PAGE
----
Hackers have obtained and published part of a “very large” batch of medical records and other sensitive information belonging to participants of Australia’s National Disability Insurance Scheme after breaching the scheme’s client management software last month.
The platform that fell victim to the breach is an Australian software provider called CTARS, and provides client management services to NDIS providers as well as the people living with disabilities they support.
A spokesperson for the company told VICE that staff became aware of the breach on May 15, before a sample of the data was bragged about on a ‘deep web’ forum.
As it stands, the breach has only affected NDIS participants whose providers use CTARS—not all participants of the scheme—who the company says can expect to be notified if their data has been compromised.
“In the interests of the privacy of our customers’ clients and staff, and to reduce the risk of attempts by scammers to target our customers, we are not releasing details of the number of people who may have been impacted,” the spokesman said.
The scope of the details lifted from the platform have been described by some privacy advocates as “galling”. Among them are understood to be Medicare numbers, Tax File Numbers and “more than enough” to commit credit card fraud. So far, attempts to offer help to those impacted have been limited.
In the short term, though, the team at CTARS say they have engaged external cyber-security and forensic specialists to contain the hack.
The National Disability Insurance Agency, the federal agency tasked with administering Australia’s disability scheme, told VICE through a spokesperson that it has been working with CTARS since the hack and that it takes the protection of participant data and information security “extremely seriously”.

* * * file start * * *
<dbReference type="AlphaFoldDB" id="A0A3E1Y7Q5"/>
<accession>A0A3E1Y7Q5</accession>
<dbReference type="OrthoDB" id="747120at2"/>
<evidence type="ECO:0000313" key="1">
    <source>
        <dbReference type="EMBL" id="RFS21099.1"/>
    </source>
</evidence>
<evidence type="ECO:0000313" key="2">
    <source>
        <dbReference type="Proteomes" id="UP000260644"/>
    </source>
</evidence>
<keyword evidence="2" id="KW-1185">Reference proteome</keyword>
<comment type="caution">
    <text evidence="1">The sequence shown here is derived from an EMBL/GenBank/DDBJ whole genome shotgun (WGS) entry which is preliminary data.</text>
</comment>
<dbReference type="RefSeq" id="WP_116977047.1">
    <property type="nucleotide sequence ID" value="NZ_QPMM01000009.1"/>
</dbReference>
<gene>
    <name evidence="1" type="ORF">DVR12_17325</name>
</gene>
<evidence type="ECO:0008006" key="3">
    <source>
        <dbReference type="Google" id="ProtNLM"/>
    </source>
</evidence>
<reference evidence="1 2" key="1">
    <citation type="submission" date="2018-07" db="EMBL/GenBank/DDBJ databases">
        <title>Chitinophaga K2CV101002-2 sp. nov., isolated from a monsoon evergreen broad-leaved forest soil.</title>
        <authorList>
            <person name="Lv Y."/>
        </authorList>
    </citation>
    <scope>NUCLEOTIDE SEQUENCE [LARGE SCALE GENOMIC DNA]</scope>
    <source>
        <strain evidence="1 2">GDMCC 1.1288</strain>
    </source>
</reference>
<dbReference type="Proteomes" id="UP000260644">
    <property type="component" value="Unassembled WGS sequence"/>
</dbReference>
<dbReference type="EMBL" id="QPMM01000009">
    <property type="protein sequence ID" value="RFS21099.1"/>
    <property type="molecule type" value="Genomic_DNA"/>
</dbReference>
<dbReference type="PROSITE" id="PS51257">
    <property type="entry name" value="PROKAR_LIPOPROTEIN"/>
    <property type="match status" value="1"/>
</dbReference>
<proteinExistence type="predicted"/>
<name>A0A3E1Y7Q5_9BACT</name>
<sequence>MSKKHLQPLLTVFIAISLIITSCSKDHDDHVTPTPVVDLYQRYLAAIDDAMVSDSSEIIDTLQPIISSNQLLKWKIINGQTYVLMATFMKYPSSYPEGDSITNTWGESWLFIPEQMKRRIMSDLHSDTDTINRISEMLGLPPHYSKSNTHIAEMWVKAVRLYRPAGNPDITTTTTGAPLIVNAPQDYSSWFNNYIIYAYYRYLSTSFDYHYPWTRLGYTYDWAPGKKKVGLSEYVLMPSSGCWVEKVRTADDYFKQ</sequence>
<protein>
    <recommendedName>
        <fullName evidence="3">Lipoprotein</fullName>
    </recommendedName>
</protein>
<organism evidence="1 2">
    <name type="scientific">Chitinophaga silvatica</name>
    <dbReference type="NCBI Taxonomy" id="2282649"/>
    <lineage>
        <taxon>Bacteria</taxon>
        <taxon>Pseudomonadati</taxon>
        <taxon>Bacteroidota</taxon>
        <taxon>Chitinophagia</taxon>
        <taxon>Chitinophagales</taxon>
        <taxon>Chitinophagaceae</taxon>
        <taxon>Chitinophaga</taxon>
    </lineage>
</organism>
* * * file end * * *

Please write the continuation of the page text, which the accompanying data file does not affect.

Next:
In response to questions about what the NDIA was doing to offer support and recourse to those who think they might have been affected, the agency deferred to the CTARS website, which has set up a community service support centre courtesy of Australia’s national identity and cybersecurity community support service.
The incident has since been reported to both the Office of the Australian Information Commissioner, and the Australian Cyber Security Centre (ACSC). Digital rights advocates, though, said the breach comes to illustrate broader issues with the way the harmful mass publication of sensitive information like this are handled in Australia.
“I think it's important to highlight that we're not talking about some kind of abstract harm here—this kind of data breach puts vulnerable people at serious risk of identity theft, fraud, and scams,” Samantha Floreani, a program lead at Digital Rights Watch Australia, told VICE.
“On top of that, finding out that your sensitive information may be on the dark web is very distressing and, frankly, super burdensome to have to navigate a long list of administrative tasks to protect yourself once you suspect your personal information may have been compromised.”
She said it’s worth noting that the NDIA and CTARS have likely done all that’s legally required of them. The trouble is, she said, that the law isn’t strong enough.
“This is not just an NDIA problem—breaches happen alarmingly often, both by government agencies and their contracted service providers. But when it happens, there is currently very little legal recourse available for people who have been affected,” Floreani said.
“We need a statutory tort for serious breach of privacy so that people have the ability to exercise their rights and hold entities accountable. This proposal isn't new, it's been around for almost ten years,” she said.
Floreani isn’t alone in calling for it. The inclusion of a statutory tort—a legislative provision that would give victims of privacy breaches like this an avenue to claim a remedy or damages of some sort—has become central to sweeping discussion of Australia’s ongoing review of the Privacy Act.
Failing to offer some of Australia’s most vulnerable communities legal recourse after falling victim to a hack of this volume only adds evidence to a mounting pile.
“What I see when I look at the news of this breach, aside from the immense potential harm to NDIS participants, is the ongoing failure of our government to take privacy seriously,” said Floreani, “and to create real, meaningful protections for our rights.”
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